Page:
Dustin Jenson autopsy inconclusive on cause of death

Sunday, July 15, 2012

On May 18, Dustin Jenson, 26, fought in an unregulated MMA event in Rapid City, South Dakota called RingWars. This was reportedly his fifth fight, although there is no official record of any of his fights, as MMA is not regulated in South Dakota, despite a law that says it should be.

Jenson tapped to a triangle choke, and did not appear to take any significant damage in the bout (see video below). He told EMTs he was fine, watched two more fights, and went back stage to stretch out. Another fighter heard a moan, and discovered Jenson having seizure, some 45 minutes after the fight.

The called the EMT, the only medical personell on hand, and and ambulance was called.

Doctors at the near by Rapid City Regional Hospital determined he had increased pressure on his brain, and put him in a medically induced coma. Surgery was performed to relieve pressure, but Jenson did not wake up and was declared brain dead on May 24. He remained on life support until his organs were donated.

Now the Rapid City Journal is reporting the cause of death was not the MMA fight.

Blunt force trauma to the head caused a 26-year-old Sturgis mixed martial arts fighter’s death one week after a competition in May, according to an autopsy report released Wednesday by the Pennington County Sheriff’s Office.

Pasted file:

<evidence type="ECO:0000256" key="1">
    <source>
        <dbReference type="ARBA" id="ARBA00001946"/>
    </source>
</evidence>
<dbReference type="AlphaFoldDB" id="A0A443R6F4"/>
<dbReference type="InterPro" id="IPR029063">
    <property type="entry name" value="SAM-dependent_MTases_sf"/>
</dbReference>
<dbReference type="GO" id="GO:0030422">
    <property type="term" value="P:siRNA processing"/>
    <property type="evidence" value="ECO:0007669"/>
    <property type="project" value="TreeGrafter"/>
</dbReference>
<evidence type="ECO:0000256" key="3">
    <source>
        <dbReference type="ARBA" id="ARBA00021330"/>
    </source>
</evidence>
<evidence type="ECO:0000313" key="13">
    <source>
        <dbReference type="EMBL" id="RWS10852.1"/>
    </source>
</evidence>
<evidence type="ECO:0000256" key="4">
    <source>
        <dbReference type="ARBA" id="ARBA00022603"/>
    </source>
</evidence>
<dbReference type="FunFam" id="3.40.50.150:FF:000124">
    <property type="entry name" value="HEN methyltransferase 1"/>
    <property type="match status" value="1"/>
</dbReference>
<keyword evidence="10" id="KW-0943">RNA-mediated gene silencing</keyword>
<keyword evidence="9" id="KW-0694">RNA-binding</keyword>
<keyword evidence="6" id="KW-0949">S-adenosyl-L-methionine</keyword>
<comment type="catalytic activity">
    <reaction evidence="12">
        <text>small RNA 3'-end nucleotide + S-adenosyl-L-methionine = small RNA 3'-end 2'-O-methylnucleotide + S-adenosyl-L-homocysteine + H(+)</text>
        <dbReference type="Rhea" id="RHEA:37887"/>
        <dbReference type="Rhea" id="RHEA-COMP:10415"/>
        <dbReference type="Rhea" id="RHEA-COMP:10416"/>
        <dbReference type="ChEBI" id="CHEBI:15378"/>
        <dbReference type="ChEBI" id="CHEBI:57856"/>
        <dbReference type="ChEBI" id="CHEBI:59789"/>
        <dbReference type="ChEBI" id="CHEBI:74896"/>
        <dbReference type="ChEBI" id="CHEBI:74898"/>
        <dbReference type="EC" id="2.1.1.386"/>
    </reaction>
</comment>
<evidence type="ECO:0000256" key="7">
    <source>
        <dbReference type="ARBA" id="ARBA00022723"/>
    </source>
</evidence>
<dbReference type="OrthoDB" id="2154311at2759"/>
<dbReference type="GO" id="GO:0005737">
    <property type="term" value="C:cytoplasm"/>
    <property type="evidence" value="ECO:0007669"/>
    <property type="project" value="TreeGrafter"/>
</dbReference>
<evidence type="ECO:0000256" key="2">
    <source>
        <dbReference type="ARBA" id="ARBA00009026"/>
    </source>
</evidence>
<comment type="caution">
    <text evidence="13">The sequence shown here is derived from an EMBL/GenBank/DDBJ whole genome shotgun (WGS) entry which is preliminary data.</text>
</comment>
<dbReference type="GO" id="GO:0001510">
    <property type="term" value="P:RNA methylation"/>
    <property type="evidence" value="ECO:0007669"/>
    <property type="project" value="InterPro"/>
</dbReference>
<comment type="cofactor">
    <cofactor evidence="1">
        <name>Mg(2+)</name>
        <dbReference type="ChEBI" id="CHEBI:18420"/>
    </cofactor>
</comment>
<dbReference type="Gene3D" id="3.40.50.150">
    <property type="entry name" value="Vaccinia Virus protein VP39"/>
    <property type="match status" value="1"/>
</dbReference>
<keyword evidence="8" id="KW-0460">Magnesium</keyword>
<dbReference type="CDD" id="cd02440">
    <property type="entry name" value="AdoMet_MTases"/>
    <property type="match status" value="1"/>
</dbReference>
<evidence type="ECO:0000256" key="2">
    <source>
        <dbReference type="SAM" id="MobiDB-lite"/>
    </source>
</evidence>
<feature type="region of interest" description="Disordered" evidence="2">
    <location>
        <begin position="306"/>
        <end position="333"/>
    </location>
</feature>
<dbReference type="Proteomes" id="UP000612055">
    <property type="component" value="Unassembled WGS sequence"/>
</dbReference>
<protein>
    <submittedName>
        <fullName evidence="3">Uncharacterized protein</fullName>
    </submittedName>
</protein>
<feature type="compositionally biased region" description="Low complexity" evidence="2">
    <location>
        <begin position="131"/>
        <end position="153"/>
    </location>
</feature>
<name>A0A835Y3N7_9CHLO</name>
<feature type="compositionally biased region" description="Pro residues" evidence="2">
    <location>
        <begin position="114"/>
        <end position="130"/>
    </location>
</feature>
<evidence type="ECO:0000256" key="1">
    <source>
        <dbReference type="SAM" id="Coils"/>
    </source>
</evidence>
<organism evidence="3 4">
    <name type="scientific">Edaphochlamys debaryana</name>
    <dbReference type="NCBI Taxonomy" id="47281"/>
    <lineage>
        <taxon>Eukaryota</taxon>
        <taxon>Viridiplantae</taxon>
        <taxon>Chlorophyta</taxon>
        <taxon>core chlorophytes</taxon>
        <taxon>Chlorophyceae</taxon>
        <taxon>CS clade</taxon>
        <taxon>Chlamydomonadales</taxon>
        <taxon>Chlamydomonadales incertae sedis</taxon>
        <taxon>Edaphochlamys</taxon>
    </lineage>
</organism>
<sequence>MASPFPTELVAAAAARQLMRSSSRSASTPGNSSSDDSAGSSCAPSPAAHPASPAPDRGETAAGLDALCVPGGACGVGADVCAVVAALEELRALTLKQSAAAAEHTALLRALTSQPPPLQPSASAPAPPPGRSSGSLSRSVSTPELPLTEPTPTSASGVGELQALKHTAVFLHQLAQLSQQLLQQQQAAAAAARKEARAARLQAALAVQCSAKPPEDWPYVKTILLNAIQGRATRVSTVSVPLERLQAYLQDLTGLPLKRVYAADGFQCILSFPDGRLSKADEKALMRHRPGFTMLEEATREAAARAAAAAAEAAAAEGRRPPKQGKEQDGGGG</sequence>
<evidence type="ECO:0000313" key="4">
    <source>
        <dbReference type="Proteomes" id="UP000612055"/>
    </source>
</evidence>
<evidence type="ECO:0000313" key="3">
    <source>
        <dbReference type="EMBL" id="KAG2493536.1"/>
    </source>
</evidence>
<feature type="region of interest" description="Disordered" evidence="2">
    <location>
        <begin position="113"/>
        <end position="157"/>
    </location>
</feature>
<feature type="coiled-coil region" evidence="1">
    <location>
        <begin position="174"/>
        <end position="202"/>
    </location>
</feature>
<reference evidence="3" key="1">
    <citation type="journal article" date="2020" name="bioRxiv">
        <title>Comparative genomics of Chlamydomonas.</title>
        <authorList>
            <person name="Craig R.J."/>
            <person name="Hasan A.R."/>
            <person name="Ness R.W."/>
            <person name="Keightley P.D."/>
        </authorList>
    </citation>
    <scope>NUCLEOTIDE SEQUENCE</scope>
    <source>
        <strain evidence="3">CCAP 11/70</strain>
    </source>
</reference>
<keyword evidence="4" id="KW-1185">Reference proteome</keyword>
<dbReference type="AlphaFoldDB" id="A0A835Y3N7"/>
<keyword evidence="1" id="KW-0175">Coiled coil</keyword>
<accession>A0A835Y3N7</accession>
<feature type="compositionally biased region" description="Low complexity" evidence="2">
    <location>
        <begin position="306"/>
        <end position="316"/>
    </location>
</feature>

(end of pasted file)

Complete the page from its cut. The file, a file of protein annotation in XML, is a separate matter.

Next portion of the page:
The autopsy indicated the cause of death was a subdural hemorrhage resulting from blunt force trauma to the head. A subdural hemorrhage is a collection of blood on the surface of the brain and often causes brain injury and death.

The cause was related to an injury about a week earlier, according to the autopsy. The Sheriff’s Office said there is no conclusive evidence the injury was sustained in the fight.

South Dakota has no governing body overseeing boxing or MMA. Dean Schrempp, a state legislator representing Corson, Dewey and Ziebach counties, has advocated for a governing body and said Jenson would still be alive had there been one in place.

Gov. Dennis Daugaard disagrees, saying a commission would lead to more fights and therefore more injuries and deaths.

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